When The Rubber Hits The Road


1. A theory or idea that is put to the test to see if it actually works.

Example: Tim built a small fishing boat, but he is unsure if it will float. This weekend, however, is when the rubber meets the road because he plans to put the boat on water for the first time.

2. When things become serious.

Example: We are going up against a basketball team with a winning record. I hope we are ready; this is where the rubber hits the road.

In terms of ‘becoming serious’:
1. Buckle down
2. Knuckle down
3. Pull out all the stops

When the rubber hits the road, car wheel on side road.
iStock.com / JasonDoiy
The rubber wheel of this car is about to meet the road.

The Origin Of ‘When The Rubber Hits The Road’

What do cars, trucks, and motorcycles all have in common? Many things! For example, they are all vehicles, they drive on the road, and they all have wheels made out of… rubber! Yes, this phrase seems to be referencing the rubber wheels of a vehicle hitting, or making contact, with the road.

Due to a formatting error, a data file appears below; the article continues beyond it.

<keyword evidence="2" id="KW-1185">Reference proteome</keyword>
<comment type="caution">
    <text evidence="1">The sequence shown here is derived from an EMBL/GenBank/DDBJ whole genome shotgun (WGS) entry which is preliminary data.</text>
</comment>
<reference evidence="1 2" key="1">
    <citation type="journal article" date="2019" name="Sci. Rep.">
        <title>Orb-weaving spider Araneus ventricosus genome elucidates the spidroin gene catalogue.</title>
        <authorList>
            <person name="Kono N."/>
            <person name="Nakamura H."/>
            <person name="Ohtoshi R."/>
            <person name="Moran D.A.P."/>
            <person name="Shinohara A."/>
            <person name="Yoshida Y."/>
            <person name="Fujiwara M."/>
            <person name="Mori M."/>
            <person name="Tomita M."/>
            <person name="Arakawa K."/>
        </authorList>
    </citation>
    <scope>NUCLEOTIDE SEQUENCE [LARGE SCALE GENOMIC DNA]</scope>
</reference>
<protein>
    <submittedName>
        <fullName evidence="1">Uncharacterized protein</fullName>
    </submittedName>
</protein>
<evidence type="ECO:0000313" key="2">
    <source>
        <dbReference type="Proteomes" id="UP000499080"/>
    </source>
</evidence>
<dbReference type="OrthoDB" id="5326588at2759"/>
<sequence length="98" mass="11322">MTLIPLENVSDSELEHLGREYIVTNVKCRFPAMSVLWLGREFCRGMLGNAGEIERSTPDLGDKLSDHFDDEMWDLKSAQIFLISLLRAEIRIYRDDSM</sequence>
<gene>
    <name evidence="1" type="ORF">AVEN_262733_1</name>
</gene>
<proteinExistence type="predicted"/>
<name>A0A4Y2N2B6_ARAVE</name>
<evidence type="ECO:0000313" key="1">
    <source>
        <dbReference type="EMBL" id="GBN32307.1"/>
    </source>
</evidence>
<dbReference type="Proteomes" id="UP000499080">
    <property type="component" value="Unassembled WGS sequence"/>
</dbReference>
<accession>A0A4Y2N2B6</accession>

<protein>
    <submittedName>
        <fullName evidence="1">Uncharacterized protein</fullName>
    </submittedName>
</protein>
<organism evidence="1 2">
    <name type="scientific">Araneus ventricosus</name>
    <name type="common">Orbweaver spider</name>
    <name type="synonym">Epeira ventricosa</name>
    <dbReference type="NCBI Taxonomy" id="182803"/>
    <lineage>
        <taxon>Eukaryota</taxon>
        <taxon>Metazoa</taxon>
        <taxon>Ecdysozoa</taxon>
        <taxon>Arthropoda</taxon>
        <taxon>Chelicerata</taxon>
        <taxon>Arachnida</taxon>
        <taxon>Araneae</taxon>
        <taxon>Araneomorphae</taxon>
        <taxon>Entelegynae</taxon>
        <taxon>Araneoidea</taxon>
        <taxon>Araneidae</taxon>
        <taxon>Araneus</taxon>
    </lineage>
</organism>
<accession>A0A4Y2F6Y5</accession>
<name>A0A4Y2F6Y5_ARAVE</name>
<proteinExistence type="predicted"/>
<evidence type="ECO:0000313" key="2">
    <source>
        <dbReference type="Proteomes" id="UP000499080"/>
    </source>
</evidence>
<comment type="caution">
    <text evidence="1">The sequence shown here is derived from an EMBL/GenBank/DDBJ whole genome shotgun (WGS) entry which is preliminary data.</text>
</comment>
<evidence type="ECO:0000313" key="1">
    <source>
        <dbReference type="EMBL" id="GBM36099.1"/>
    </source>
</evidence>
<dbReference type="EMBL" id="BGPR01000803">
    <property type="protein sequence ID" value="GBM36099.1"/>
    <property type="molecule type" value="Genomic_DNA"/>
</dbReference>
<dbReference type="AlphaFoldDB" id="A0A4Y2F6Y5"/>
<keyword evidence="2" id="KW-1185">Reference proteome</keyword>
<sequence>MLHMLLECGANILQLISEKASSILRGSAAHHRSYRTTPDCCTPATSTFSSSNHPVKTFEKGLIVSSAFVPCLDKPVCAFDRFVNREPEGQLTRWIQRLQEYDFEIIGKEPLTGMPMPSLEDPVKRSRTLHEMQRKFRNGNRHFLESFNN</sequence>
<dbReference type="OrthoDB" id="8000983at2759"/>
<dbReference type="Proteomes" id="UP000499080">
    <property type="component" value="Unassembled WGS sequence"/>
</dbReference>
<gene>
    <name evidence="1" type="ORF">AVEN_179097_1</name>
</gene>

Of note, John Boyd Dunlop is considered to be the first person to invent the rubber wheel in 1888. Therefore, I think it’s reasonable to conclude that this expression originated sometime after that year, right?

So what is the earliest example of this idiom in print? The earliest I could find is from the year 1956, in a newspaper called the Mt. Vernon Register News:

“How much is it going to cost?:

‘Let’s get down to where the rubber meets the road.”

Notice in the quote how the expression is written with the word ‘meets’ instead of ‘hits.’ This is another way the phrase is said. An early recording of this other common form (where the rubber ‘hits’ the road) appears in The Modern American Usage: A Guide by Wilson Follet, first published in 1966:

“Lately, speakers of weak imagination have taken to saying ‘where the rubber hits the road’, evoking an image of cars falling or bouncing.”

Example Sentences

  • I’ve been training two months for this upcoming marathon. It starts tomorrow, so that is when the rubber hits the road and I finally get to see if my preparations paid off.

Similar Examples (as in ‘taken seriously’):

  • I need to rake up thousands of leaves in my backyard; no more delays, it’s time to buckle down and do this.
  • Her kids lacked a nutritious diet, so she knuckled down and changed that.

Tip: There are more commonly used phrases on here for you to see and read about. ‘But where are they?’ you might ask. Well, all you have to do is scroll up; there is a menu at the top. After you pick a letter from the menu, you should be taken to a list of phrases. From there, start exploring!